The fourth annual Hays Economic Outlook Conference was held at Fort Hays State University’s Robbins Center on Friday.

Community leaders, business analysts and business executives were invited to attend the event, which was hosted by the Center for Economic Development and Business Research, Wichita State University and the Ellis County Coalition for Economic Development.

“We wanted to partner with local universities to develop that level of competency and expertise as business professionals and community leaders,” said Jeremy Hill, director of the Center for Economic Development and Business Research.

The gathering provided an opportunity for participants to network over breakfast, while receiving background insight regarding current issues affecting local and state economies.

“We want people to come together and have a discussion of what’s going on in the economy, so they can plan and make sound choices,” Hill said.

Hill spoke first during the conference, and covered topics including national economic conditions, inflation, labor and wages, income and earnings, and global, national and state concerns.

“Kansas happens to be one of the states that has the highest percent of people working more than one job,” he said. “It’s not a concern, necessarily, it’s just the way the structure of our economy has evolved over time.”

Stan Longhofer, director of the Center for Real Estate, highlighted matters including home sales, construction, appreciation and housing forecasts.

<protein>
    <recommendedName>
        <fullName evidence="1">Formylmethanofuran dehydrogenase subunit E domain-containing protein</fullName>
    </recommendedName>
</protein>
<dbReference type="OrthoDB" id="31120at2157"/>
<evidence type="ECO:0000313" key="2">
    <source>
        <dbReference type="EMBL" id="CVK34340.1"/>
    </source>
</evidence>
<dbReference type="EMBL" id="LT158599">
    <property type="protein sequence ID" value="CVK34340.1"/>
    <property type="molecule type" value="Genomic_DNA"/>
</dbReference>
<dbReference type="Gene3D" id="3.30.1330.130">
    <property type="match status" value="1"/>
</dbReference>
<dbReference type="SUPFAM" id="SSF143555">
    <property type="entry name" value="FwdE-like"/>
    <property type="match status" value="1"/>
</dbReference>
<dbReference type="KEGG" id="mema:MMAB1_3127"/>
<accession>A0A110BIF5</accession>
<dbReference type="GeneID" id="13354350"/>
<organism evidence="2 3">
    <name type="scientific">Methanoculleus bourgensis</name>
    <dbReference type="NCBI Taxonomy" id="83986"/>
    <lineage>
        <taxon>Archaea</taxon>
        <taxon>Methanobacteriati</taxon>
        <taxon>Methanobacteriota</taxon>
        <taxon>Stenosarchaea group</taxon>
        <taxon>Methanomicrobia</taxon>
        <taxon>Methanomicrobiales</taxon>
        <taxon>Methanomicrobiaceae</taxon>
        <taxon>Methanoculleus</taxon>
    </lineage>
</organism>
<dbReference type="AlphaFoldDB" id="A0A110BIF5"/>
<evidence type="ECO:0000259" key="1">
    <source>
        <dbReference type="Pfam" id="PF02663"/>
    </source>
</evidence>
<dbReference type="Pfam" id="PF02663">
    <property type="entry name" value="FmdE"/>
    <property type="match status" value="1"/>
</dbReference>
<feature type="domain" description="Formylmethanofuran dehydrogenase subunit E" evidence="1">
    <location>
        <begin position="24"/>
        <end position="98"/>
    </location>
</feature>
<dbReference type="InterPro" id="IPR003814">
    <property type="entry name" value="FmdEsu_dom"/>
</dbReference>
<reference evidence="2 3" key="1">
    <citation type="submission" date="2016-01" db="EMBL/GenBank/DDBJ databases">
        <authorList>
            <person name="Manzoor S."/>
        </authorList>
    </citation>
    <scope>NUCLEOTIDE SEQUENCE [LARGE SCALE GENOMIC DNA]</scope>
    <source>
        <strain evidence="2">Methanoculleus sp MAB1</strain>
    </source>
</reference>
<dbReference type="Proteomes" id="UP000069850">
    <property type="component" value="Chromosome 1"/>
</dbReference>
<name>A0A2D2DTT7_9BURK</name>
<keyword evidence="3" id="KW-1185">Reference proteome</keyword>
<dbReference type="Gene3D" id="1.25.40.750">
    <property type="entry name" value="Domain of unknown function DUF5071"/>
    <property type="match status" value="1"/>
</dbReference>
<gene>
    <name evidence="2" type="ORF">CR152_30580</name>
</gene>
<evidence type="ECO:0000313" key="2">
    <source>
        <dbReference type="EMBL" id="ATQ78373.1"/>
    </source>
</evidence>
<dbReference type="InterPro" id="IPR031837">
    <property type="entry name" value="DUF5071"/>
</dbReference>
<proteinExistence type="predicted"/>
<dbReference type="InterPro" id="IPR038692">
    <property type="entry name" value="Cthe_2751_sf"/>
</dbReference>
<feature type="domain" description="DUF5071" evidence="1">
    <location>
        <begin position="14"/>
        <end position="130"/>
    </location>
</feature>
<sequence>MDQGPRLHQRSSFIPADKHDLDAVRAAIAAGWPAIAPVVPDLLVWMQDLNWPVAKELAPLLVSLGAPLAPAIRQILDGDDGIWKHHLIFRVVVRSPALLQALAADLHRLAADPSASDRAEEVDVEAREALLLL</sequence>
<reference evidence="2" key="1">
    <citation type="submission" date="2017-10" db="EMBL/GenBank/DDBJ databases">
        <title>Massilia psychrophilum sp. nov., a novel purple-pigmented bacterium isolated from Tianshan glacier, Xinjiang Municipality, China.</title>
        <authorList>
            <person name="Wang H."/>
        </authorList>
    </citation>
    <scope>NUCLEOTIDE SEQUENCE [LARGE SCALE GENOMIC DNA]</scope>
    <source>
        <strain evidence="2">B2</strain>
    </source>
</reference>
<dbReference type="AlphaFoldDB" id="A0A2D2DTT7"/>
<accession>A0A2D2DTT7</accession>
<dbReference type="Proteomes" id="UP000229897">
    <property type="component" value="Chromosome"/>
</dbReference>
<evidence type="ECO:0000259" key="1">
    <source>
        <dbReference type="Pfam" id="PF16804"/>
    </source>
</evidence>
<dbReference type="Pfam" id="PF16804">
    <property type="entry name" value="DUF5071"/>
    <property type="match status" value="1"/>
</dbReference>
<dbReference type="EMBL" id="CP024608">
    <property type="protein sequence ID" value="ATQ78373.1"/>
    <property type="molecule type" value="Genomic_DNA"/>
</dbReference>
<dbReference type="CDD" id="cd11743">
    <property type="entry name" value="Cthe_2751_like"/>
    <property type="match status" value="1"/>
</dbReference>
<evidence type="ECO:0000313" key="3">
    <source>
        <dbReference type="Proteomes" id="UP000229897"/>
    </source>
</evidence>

“When I’m focusing on housing markets and I forecast housing markets, I look at two foundational levels,” he said. “One is the labor market and the second is financing.”

Longhofer said Kansas employment growth has been disappointing and isn’t growing in a way that is expanding the population.

“Kansas employment growth has been really sluggish,” he said.

From a financing point of view, mortgage rates have been very low over the last several years, according to Longhofer.

As for a housing forecast, Longhofer said he thinks new home construction activity is going to increase about 9 percent statewide.

“We still consider this a very sluggish, low level of construction activity,” he said.

Manager of Express Well Service Tom Casey then took the floor to discuss oil and gas production, the drop in oil prices and the importance of investors.

“We cannot disregard the importance of the investor,” he said. “The industry has slowed down about 75 percent.”

The price of oil has to be high enough for people to want to invest money in wells for drilling, so according to Casey, the price must be higher so people are willing to become involved.

“When the price goes down, there’s nothing there for them to take that risk,” he said.

Jesse Jacobs, FHSU economics instructor, concluded the conference with a discussion regarding the impact of interest rates on the local economy, focusing on price stability, employment growth and farm management.

Jacobs talked about variables that impact exporting agricultural products, like lack of production due to weather, and which products favor better in northwest Kansas, which suffers from drier weather and lower yields.

“For northwest Kansas, Grain Sorghum has made more per bushel than wheat and corn,” he said. “If I was a farmer, maybe that would be the route I would take.”

Overall, the speakers gave those in attendance an understanding of the pros and cons of the current economy, and what will likely come next.

“We wanted to give a better understanding of the issues,” Hill said. “We wanted to reach people who really need the information for developing budgets and for planning for the next year.”